Monday, October 25, 2021

Why Russia’s Upgraded Ka-52M ‘Alligator’ Attack Helicopter Could Be More Lethal Than US’ Apache?

The Russian Armed Forces will receive the upgraded Kamov Ka-52M ‘Alligator’ attack helicopter next year. The Russian Alligator is considered more lethal than the US’ Apache because its anti-ship missiles have a better range than those with the American chopper. 

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Russian Helicopters Group, a subsidiary of the state-owned Rostec, said it has successfully assembled the first two prototypes of the helicopter, and the flight trials are underway. In August 2020, the first flight of the upgraded Ka-52 took place at Arsenyev Aviation Company.

At the time, Managing Director of the Progress Arsenyev Aviation Company, Yuri Denisenkov, was quoted by media as saying, “Today flight tests are underway on the territory of the Mil and Kamov National Helicopter Center and 2022 is the planned term of completing the experimental design work.”

The new Ka-52M attack/reconnaissance helicopters have significant upgrades over its earlier designs, taking into account the experience gained by Russian pilots while operating the gunship in Syria.

The new upgrades include an AESA radar, enhancing the target detection, tracking, and engagement ranges for its onboard weapon systems, and a new electric power supply and avionics.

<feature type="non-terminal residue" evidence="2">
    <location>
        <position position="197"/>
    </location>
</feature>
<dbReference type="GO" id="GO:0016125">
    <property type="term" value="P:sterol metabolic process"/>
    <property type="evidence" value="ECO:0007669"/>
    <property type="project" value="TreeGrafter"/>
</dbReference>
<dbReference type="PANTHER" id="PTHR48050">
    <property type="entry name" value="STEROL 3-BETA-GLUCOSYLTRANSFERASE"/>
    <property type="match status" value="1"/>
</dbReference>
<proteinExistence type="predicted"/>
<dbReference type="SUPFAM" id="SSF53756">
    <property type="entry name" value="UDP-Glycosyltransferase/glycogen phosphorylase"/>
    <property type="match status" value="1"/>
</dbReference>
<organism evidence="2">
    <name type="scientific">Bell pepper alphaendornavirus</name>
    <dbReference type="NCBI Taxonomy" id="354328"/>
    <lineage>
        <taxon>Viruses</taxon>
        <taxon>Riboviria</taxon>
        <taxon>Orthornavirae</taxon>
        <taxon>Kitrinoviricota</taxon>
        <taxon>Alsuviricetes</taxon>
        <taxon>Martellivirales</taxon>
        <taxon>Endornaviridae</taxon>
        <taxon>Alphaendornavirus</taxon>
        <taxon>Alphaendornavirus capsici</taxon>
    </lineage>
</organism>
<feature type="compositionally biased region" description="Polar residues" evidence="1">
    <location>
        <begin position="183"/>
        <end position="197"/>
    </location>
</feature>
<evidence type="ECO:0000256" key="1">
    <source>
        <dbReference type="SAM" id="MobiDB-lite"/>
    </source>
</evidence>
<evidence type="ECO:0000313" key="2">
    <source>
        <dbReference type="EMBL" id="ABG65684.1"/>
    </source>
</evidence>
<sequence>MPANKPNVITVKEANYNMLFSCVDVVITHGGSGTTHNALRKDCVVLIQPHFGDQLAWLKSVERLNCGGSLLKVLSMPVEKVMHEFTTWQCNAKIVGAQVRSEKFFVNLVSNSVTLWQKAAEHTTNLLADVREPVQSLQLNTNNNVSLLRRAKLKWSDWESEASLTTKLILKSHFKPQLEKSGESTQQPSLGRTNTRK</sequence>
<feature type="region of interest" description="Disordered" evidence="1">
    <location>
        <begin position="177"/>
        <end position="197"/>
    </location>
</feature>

The Ka-52 ‘Alligator’ is stated to be the world’s first operational helicopter with ejection seats. Having a coaxial rotor design specifically seen on Kamov helicopters, it is very different in design from its American counterpart, the AH-64E Apache Longbow.

The Alligator is considered superior to the US’ Apache because its anti-ship missiles have a better range than those of the American chopper.

The Ka-52 is capable of destroying tanks, armored and non-armored vehicles, and all forms of aircraft on the frontline in any weather conditions — day and night.

The Ka-52 is a two-seater variant of the original Ka-50 helicopter. In comparison to the original Ka-50, it has a “softer” nose profile and a radar system with two antennas—mast-mounted for aerial targets and nose-mounted for ground targets.

Day-and-night TV/thermal sighting system in two spherical turrets (one over the cockpit and the second under the nose) are also fitted. Interestingly, the Ka-52 has the side-mounted cannon of the original Ka-50, while most other attack helicopters of comparable role (including the Mi-28N and the Mi-24/25/35) have a chin-mounted 20- or 30-mm cannon.

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